There has been a recent and justified resurgence in interest in the use of oncolytic viruses for cancer therapy, primarily due to highly promising Phase II data with at least three different viral strains and recent early Phase III data. It is noteworthy that multiple vectors currently undergoing randomized trials express a cytokine to enhance their therapeutic effects, and have been reported to induce anti-tumor immunity. However, the immunotherapeutic potential of this platform remains under-developed. We have demonstrated both in pre-clinical models and in the clinic that oncolytic vaccinia can raise protective immunity against tumor antigens. Indeed, under some circumstances oncolytic vaccinia provides potent anti-tumor effects entirely through immunotherapeutic mechanisms of action. However, while the powerful immunogenicity of vaccinia is appreciated and relatively well understood from its use as a vaccine, the current oncolytic strains have not been designed to take advantage of this potential. We therefore propose to develop next generation vectors that act as potent and specific immunotherapeutics. Importantly we will look to do this without deleteriously affecting their directly oncolytic capabilities. It is believed that the logical desin of viral vectors to both replicate selectively in cancer cells and direct a specific and targeted immune response against the tumor will significantly enhance their therapeutic potential, and represents a novel treatment platform we have termed Immuno-Oncolytic Viruses (IOV). Optimization of immunotherapeutic effects will be achieved through inter-related approaches acting at a global level and at multiple steps in the immune response. Initially, we will incorporate technologies pioneered in the development of vaccine therapies to selectively modulate TLR activation and the innate immune response and apply these to oncolytic vaccinia. By re-directing, rather than simply activating innate immune pathways it is possible to modulate the overall immune response without deleteriously affecting viral oncolytic activity. Secondly, we will manipulate immune-modulatory virulence genes encoded by vaccinia in order to re-direct the naturally Th2-weighted immune response raised by vaccinia towards the potentially more beneficial Th1 arm. Finally, the expression of specific antigens will be used to boost the immune targeting of the bulk tumor and of specific subsets of cells within the tumor, notably tumor initiating cells. The vectors produced in this work will become next generation therapeutics with predefined immunotherapeutic mechanisms of action and significantly enhanced anti-tumor effects. They will undergo (independently funded) GMP manufacture over the same time frame as this work and so be ready for immediate clinical testing by the completion of this study and incorporating treatment regimens developed within this application.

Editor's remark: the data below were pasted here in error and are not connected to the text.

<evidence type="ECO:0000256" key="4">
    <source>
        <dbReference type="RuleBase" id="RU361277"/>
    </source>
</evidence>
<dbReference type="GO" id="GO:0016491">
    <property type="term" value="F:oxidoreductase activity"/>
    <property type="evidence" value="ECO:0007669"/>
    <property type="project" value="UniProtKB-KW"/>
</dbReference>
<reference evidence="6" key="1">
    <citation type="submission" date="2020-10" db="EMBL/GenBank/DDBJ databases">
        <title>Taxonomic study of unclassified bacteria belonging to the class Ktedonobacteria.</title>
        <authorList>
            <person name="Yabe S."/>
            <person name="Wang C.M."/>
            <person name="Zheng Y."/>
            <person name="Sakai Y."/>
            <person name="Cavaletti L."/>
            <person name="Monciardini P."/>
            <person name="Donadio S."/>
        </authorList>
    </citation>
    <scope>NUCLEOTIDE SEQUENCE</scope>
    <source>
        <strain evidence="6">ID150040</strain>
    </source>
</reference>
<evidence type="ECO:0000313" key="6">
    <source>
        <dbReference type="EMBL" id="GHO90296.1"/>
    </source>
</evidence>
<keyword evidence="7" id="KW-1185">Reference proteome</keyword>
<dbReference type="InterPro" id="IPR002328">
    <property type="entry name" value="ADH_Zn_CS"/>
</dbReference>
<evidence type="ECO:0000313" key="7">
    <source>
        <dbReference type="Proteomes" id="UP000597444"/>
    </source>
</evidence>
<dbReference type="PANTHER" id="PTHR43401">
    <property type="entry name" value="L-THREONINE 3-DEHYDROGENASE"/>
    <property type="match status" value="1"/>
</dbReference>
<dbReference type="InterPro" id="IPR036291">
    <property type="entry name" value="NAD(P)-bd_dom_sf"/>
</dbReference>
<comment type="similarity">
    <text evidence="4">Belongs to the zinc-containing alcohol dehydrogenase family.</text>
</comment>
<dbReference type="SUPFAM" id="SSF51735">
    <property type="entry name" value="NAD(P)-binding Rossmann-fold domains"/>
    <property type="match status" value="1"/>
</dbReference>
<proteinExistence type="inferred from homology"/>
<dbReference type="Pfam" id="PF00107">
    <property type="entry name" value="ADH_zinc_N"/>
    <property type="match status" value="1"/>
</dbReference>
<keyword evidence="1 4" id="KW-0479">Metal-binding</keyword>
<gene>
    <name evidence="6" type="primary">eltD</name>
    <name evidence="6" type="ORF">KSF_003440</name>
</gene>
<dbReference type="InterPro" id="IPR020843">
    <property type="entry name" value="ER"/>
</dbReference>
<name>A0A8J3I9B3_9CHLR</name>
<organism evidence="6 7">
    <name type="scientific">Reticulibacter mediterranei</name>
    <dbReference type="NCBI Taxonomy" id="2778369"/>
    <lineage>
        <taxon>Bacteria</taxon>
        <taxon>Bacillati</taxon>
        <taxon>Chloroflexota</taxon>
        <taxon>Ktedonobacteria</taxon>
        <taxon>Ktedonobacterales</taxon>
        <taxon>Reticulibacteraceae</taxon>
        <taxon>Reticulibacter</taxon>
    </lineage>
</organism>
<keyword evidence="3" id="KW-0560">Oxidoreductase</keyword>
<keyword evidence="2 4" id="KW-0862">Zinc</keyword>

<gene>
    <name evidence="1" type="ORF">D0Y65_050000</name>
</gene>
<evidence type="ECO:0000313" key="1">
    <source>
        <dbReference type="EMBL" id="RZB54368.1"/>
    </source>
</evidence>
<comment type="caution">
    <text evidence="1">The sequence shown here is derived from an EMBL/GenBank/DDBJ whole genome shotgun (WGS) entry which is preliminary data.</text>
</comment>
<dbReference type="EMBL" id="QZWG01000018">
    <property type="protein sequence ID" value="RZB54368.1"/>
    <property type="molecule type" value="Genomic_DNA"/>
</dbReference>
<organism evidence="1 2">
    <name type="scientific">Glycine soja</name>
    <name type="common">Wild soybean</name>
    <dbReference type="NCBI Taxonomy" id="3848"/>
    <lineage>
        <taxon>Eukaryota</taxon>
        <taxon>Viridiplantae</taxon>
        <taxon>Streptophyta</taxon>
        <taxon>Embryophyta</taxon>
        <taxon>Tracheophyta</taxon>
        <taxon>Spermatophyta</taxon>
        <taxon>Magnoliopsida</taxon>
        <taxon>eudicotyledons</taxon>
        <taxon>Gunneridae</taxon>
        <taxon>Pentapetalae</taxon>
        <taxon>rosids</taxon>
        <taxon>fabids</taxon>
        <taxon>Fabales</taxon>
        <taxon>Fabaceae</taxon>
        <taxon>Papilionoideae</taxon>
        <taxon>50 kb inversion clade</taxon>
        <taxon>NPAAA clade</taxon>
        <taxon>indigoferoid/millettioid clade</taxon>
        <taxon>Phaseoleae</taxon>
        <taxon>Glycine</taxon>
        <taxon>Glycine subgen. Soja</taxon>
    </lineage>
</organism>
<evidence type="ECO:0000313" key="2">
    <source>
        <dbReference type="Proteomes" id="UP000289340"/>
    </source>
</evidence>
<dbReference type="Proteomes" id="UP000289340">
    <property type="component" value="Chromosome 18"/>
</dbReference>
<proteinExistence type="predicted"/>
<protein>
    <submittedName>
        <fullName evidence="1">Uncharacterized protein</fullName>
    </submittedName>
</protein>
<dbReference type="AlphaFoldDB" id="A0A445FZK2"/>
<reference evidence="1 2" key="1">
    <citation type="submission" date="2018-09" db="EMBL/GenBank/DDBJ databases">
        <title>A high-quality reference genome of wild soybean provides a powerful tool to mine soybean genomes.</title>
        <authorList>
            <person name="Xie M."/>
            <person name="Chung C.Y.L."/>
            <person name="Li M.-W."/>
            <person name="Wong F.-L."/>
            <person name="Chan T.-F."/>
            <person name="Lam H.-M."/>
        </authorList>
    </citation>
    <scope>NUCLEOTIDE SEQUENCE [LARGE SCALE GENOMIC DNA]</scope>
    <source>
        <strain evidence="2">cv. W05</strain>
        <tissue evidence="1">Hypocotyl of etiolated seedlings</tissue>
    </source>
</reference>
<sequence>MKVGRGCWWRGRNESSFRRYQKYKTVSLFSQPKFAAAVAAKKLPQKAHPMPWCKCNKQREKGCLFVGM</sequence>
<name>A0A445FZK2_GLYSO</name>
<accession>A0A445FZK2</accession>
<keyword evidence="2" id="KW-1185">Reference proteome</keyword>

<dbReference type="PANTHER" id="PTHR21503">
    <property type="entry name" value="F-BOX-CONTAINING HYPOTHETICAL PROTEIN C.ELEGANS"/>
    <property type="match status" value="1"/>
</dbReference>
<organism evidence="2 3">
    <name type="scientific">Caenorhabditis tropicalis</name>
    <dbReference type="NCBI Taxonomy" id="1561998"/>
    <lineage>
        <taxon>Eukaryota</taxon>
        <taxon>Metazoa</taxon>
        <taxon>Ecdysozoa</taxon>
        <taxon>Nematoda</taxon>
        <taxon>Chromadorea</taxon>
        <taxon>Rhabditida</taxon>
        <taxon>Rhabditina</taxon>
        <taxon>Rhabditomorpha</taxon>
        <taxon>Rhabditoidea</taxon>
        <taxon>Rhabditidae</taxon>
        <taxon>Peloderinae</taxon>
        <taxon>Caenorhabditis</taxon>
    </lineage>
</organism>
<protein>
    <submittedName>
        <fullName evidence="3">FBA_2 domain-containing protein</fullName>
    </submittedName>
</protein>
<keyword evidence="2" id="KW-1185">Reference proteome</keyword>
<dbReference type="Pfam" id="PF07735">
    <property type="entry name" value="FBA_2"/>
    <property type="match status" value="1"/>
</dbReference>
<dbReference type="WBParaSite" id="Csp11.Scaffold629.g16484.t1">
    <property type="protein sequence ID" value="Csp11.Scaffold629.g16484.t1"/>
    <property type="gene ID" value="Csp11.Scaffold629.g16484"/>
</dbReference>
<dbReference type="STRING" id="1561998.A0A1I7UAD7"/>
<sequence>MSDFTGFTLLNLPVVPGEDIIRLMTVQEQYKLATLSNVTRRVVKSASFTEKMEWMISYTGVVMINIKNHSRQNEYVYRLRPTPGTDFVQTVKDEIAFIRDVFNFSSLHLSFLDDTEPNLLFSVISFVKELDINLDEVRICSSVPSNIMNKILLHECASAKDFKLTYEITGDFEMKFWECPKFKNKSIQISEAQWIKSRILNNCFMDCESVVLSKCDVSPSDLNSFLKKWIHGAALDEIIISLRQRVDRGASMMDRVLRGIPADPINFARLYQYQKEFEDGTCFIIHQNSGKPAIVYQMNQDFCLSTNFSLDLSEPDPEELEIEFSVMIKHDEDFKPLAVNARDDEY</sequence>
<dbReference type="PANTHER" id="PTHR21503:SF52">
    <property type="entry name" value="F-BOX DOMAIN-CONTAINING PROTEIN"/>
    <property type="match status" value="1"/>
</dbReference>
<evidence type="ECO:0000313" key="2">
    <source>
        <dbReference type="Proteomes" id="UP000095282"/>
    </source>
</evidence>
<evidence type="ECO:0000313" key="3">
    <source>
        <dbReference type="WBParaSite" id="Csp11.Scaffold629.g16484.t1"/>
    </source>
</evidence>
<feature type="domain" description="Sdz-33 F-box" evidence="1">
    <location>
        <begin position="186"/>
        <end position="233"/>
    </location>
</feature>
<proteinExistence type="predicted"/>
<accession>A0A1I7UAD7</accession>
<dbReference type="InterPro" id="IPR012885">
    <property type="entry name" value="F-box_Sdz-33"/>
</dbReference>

As the therapeutic potential of oncolytic viruses has been revealed in successful Phase II &III testing, it has become clear that a key and under-developed component of their therapeutic effect is the induction of a potent anti-tumor immune response. We believe that certain alterations in the backbone of oncolytic viruses such as those based on vaccinia virus will result in significantly enhanced immunotherapeutic and in situ vaccination potential without reducing their direct oncolytic effects. The effects of these alterations will be tested in vitro using primary human cells and tumors and in vivo using immunocompetent mice tumor models in order to develop next generation oncolytic vectors.